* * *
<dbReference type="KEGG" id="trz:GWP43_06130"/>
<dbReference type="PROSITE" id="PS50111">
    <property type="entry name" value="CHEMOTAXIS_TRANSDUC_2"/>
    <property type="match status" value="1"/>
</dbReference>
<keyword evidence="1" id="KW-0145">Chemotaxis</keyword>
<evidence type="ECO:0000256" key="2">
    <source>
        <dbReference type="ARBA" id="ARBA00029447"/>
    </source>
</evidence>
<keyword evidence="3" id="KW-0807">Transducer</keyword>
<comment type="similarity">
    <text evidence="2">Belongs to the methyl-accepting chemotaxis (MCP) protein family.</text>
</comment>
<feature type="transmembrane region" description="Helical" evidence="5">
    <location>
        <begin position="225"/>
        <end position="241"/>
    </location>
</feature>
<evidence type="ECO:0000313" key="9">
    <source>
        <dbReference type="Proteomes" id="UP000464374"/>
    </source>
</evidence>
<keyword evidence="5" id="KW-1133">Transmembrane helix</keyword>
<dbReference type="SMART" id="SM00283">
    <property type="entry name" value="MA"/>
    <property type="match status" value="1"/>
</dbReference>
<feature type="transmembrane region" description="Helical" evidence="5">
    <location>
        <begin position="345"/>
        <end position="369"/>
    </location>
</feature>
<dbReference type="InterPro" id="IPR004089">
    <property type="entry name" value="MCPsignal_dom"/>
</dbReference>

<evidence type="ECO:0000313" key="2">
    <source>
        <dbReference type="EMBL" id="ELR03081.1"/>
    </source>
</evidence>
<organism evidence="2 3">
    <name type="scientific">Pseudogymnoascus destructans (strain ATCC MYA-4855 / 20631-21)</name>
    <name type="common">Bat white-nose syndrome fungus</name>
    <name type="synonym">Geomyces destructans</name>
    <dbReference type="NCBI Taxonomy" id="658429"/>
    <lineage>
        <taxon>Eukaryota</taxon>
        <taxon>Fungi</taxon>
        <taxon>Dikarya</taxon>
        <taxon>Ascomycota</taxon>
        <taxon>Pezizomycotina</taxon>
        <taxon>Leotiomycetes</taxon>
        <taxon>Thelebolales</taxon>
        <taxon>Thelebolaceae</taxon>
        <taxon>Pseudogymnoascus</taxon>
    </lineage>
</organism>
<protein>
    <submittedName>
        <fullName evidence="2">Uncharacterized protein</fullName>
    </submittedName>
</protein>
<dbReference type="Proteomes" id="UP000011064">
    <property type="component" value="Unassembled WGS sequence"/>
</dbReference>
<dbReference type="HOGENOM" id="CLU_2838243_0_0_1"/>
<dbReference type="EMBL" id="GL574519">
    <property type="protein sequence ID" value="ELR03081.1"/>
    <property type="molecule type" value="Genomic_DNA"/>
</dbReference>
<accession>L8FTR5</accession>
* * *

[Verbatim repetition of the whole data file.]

<dbReference type="KEGG" id="trz:GWP43_06130"/>
<dbReference type="PROSITE" id="PS50111">
    <property type="entry name" value="CHEMOTAXIS_TRANSDUC_2"/>
    <property type="match status" value="1"/>
</dbReference>
<keyword evidence="1" id="KW-0145">Chemotaxis</keyword>
<evidence type="ECO:0000256" key="2">
    <source>
        <dbReference type="ARBA" id="ARBA00029447"/>
    </source>
</evidence>
<keyword evidence="3" id="KW-0807">Transducer</keyword>
<comment type="similarity">
    <text evidence="2">Belongs to the methyl-accepting chemotaxis (MCP) protein family.</text>
</comment>
<feature type="transmembrane region" description="Helical" evidence="5">
    <location>
        <begin position="225"/>
        <end position="241"/>
    </location>
</feature>
<evidence type="ECO:0000313" key="9">
    <source>
        <dbReference type="Proteomes" id="UP000464374"/>
    </source>
</evidence>
<keyword evidence="5" id="KW-1133">Transmembrane helix</keyword>
<dbReference type="SMART" id="SM00283">
    <property type="entry name" value="MA"/>
    <property type="match status" value="1"/>
</dbReference>
<feature type="transmembrane region" description="Helical" evidence="5">
    <location>
        <begin position="345"/>
        <end position="369"/>
    </location>
</feature>
<dbReference type="InterPro" id="IPR004089">
    <property type="entry name" value="MCPsignal_dom"/>
</dbReference>

<evidence type="ECO:0000313" key="2">
    <source>
        <dbReference type="EMBL" id="ELR03081.1"/>
    </source>
</evidence>
<organism evidence="2 3">
    <name type="scientific">Pseudogymnoascus destructans (strain ATCC MYA-4855 / 20631-21)</name>
    <name type="common">Bat white-nose syndrome fungus</name>
    <name type="synonym">Geomyces destructans</name>
    <dbReference type="NCBI Taxonomy" id="658429"/>
    <lineage>
        <taxon>Eukaryota</taxon>
        <taxon>Fungi</taxon>
        <taxon>Dikarya</taxon>
        <taxon>Ascomycota</taxon>
        <taxon>Pezizomycotina</taxon>
        <taxon>Leotiomycetes</taxon>
        <taxon>Thelebolales</taxon>
        <taxon>Thelebolaceae</taxon>
        <taxon>Pseudogymnoascus</taxon>
    </lineage>
</organism>
<protein>
    <submittedName>
        <fullName evidence="2">Uncharacterized protein</fullName>
    </submittedName>
</protein>
<dbReference type="Proteomes" id="UP000011064">
    <property type="component" value="Unassembled WGS sequence"/>
</dbReference>
<dbReference type="HOGENOM" id="CLU_2838243_0_0_1"/>
<dbReference type="EMBL" id="GL574519">
    <property type="protein sequence ID" value="ELR03081.1"/>
    <property type="molecule type" value="Genomic_DNA"/>
</dbReference>
<accession>L8FTR5</accession>